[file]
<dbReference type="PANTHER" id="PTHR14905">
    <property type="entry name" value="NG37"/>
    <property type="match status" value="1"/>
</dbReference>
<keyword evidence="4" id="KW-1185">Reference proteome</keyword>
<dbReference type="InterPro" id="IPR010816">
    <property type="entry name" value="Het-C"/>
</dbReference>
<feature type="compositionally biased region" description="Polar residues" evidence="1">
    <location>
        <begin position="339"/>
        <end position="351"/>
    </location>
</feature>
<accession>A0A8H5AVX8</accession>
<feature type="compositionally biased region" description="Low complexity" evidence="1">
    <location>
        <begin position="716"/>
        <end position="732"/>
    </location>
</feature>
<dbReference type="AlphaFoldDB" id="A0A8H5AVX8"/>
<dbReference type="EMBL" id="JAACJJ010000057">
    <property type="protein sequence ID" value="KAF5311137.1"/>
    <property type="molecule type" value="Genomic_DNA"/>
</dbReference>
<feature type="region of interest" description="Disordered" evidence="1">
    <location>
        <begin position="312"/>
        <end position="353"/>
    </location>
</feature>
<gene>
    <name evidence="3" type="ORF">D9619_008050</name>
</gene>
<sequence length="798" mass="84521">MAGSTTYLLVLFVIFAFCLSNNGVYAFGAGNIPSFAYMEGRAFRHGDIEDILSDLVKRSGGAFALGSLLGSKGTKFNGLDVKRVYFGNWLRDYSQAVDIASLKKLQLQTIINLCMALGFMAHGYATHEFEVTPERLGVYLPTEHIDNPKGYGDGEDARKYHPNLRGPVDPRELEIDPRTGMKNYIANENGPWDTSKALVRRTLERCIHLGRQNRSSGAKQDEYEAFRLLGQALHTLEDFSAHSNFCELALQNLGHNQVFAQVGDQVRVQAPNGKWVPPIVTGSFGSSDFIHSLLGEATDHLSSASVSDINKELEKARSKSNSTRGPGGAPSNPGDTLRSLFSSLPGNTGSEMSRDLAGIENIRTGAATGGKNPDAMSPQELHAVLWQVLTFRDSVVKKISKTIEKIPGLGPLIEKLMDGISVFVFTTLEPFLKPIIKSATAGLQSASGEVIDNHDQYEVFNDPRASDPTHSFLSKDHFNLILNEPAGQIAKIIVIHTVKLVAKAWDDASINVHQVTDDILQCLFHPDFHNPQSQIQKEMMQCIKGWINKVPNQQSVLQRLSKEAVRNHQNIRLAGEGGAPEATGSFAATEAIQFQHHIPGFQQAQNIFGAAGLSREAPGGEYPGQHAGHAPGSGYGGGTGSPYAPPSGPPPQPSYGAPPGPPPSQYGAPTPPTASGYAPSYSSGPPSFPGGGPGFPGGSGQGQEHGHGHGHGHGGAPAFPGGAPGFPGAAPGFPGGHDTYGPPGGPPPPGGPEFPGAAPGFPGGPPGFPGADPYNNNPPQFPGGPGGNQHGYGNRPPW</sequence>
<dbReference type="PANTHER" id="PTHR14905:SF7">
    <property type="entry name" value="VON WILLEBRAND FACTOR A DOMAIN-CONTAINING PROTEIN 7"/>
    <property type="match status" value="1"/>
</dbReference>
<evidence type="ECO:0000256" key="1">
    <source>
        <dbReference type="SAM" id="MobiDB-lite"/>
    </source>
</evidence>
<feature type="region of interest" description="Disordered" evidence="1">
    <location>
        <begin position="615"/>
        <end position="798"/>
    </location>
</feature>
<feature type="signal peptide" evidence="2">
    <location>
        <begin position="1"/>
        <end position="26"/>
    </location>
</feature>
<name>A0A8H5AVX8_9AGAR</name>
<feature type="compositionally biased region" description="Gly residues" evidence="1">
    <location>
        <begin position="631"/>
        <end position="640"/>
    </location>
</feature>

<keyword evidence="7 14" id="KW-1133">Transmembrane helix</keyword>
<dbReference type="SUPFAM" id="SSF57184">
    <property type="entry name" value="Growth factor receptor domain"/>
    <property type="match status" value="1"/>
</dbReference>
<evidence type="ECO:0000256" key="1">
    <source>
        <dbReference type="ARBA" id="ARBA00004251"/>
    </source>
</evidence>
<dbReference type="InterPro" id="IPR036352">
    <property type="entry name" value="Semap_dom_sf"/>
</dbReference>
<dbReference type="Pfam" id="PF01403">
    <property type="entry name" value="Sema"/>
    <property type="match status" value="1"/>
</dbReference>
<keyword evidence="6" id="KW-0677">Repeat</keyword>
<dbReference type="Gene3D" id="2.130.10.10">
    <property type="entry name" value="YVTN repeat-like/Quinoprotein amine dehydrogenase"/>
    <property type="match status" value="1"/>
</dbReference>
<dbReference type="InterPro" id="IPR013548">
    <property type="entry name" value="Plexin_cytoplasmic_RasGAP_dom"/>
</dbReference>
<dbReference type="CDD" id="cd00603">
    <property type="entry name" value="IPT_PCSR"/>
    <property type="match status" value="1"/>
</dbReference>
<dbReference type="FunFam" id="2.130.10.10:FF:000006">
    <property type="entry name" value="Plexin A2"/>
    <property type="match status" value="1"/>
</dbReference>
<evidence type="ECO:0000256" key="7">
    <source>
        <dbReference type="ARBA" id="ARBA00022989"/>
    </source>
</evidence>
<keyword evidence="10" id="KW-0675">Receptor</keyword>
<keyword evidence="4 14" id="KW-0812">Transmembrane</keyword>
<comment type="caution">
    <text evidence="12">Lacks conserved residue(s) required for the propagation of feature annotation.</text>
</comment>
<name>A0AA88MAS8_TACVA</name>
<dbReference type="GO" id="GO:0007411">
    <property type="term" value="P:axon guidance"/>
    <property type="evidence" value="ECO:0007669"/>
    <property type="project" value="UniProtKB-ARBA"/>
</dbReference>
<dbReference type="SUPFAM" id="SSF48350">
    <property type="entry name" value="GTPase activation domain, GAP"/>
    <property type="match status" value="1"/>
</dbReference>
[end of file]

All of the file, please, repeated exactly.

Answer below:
<dbReference type="PANTHER" id="PTHR14905">
    <property type="entry name" value="NG37"/>
    <property type="match status" value="1"/>
</dbReference>
<keyword evidence="4" id="KW-1185">Reference proteome</keyword>
<dbReference type="InterPro" id="IPR010816">
    <property type="entry name" value="Het-C"/>
</dbReference>
<feature type="compositionally biased region" description="Polar residues" evidence="1">
    <location>
        <begin position="339"/>
        <end position="351"/>
    </location>
</feature>
<accession>A0A8H5AVX8</accession>
<feature type="compositionally biased region" description="Low complexity" evidence="1">
    <location>
        <begin position="716"/>
        <end position="732"/>
    </location>
</feature>
<dbReference type="AlphaFoldDB" id="A0A8H5AVX8"/>
<dbReference type="EMBL" id="JAACJJ010000057">
    <property type="protein sequence ID" value="KAF5311137.1"/>
    <property type="molecule type" value="Genomic_DNA"/>
</dbReference>
<feature type="region of interest" description="Disordered" evidence="1">
    <location>
        <begin position="312"/>
        <end position="353"/>
    </location>
</feature>
<gene>
    <name evidence="3" type="ORF">D9619_008050</name>
</gene>
<sequence length="798" mass="84521">MAGSTTYLLVLFVIFAFCLSNNGVYAFGAGNIPSFAYMEGRAFRHGDIEDILSDLVKRSGGAFALGSLLGSKGTKFNGLDVKRVYFGNWLRDYSQAVDIASLKKLQLQTIINLCMALGFMAHGYATHEFEVTPERLGVYLPTEHIDNPKGYGDGEDARKYHPNLRGPVDPRELEIDPRTGMKNYIANENGPWDTSKALVRRTLERCIHLGRQNRSSGAKQDEYEAFRLLGQALHTLEDFSAHSNFCELALQNLGHNQVFAQVGDQVRVQAPNGKWVPPIVTGSFGSSDFIHSLLGEATDHLSSASVSDINKELEKARSKSNSTRGPGGAPSNPGDTLRSLFSSLPGNTGSEMSRDLAGIENIRTGAATGGKNPDAMSPQELHAVLWQVLTFRDSVVKKISKTIEKIPGLGPLIEKLMDGISVFVFTTLEPFLKPIIKSATAGLQSASGEVIDNHDQYEVFNDPRASDPTHSFLSKDHFNLILNEPAGQIAKIIVIHTVKLVAKAWDDASINVHQVTDDILQCLFHPDFHNPQSQIQKEMMQCIKGWINKVPNQQSVLQRLSKEAVRNHQNIRLAGEGGAPEATGSFAATEAIQFQHHIPGFQQAQNIFGAAGLSREAPGGEYPGQHAGHAPGSGYGGGTGSPYAPPSGPPPQPSYGAPPGPPPSQYGAPTPPTASGYAPSYSSGPPSFPGGGPGFPGGSGQGQEHGHGHGHGHGGAPAFPGGAPGFPGAAPGFPGGHDTYGPPGGPPPPGGPEFPGAAPGFPGGPPGFPGADPYNNNPPQFPGGPGGNQHGYGNRPPW</sequence>
<dbReference type="PANTHER" id="PTHR14905:SF7">
    <property type="entry name" value="VON WILLEBRAND FACTOR A DOMAIN-CONTAINING PROTEIN 7"/>
    <property type="match status" value="1"/>
</dbReference>
<evidence type="ECO:0000256" key="1">
    <source>
        <dbReference type="SAM" id="MobiDB-lite"/>
    </source>
</evidence>
<feature type="region of interest" description="Disordered" evidence="1">
    <location>
        <begin position="615"/>
        <end position="798"/>
    </location>
</feature>
<feature type="signal peptide" evidence="2">
    <location>
        <begin position="1"/>
        <end position="26"/>
    </location>
</feature>
<name>A0A8H5AVX8_9AGAR</name>
<feature type="compositionally biased region" description="Gly residues" evidence="1">
    <location>
        <begin position="631"/>
        <end position="640"/>
    </location>
</feature>

<keyword evidence="7 14" id="KW-1133">Transmembrane helix</keyword>
<dbReference type="SUPFAM" id="SSF57184">
    <property type="entry name" value="Growth factor receptor domain"/>
    <property type="match status" value="1"/>
</dbReference>
<evidence type="ECO:0000256" key="1">
    <source>
        <dbReference type="ARBA" id="ARBA00004251"/>
    </source>
</evidence>
<dbReference type="InterPro" id="IPR036352">
    <property type="entry name" value="Semap_dom_sf"/>
</dbReference>
<dbReference type="Pfam" id="PF01403">
    <property type="entry name" value="Sema"/>
    <property type="match status" value="1"/>
</dbReference>
<keyword evidence="6" id="KW-0677">Repeat</keyword>
<dbReference type="Gene3D" id="2.130.10.10">
    <property type="entry name" value="YVTN repeat-like/Quinoprotein amine dehydrogenase"/>
    <property type="match status" value="1"/>
</dbReference>
<dbReference type="InterPro" id="IPR013548">
    <property type="entry name" value="Plexin_cytoplasmic_RasGAP_dom"/>
</dbReference>
<dbReference type="CDD" id="cd00603">
    <property type="entry name" value="IPT_PCSR"/>
    <property type="match status" value="1"/>
</dbReference>
<dbReference type="FunFam" id="2.130.10.10:FF:000006">
    <property type="entry name" value="Plexin A2"/>
    <property type="match status" value="1"/>
</dbReference>
<evidence type="ECO:0000256" key="7">
    <source>
        <dbReference type="ARBA" id="ARBA00022989"/>
    </source>
</evidence>
<keyword evidence="10" id="KW-0675">Receptor</keyword>
<keyword evidence="4 14" id="KW-0812">Transmembrane</keyword>
<comment type="caution">
    <text evidence="12">Lacks conserved residue(s) required for the propagation of feature annotation.</text>
</comment>
<name>A0AA88MAS8_TACVA</name>
<dbReference type="GO" id="GO:0007411">
    <property type="term" value="P:axon guidance"/>
    <property type="evidence" value="ECO:0007669"/>
    <property type="project" value="UniProtKB-ARBA"/>
</dbReference>
<dbReference type="SUPFAM" id="SSF48350">
    <property type="entry name" value="GTPase activation domain, GAP"/>
    <property type="match status" value="1"/>
</dbReference>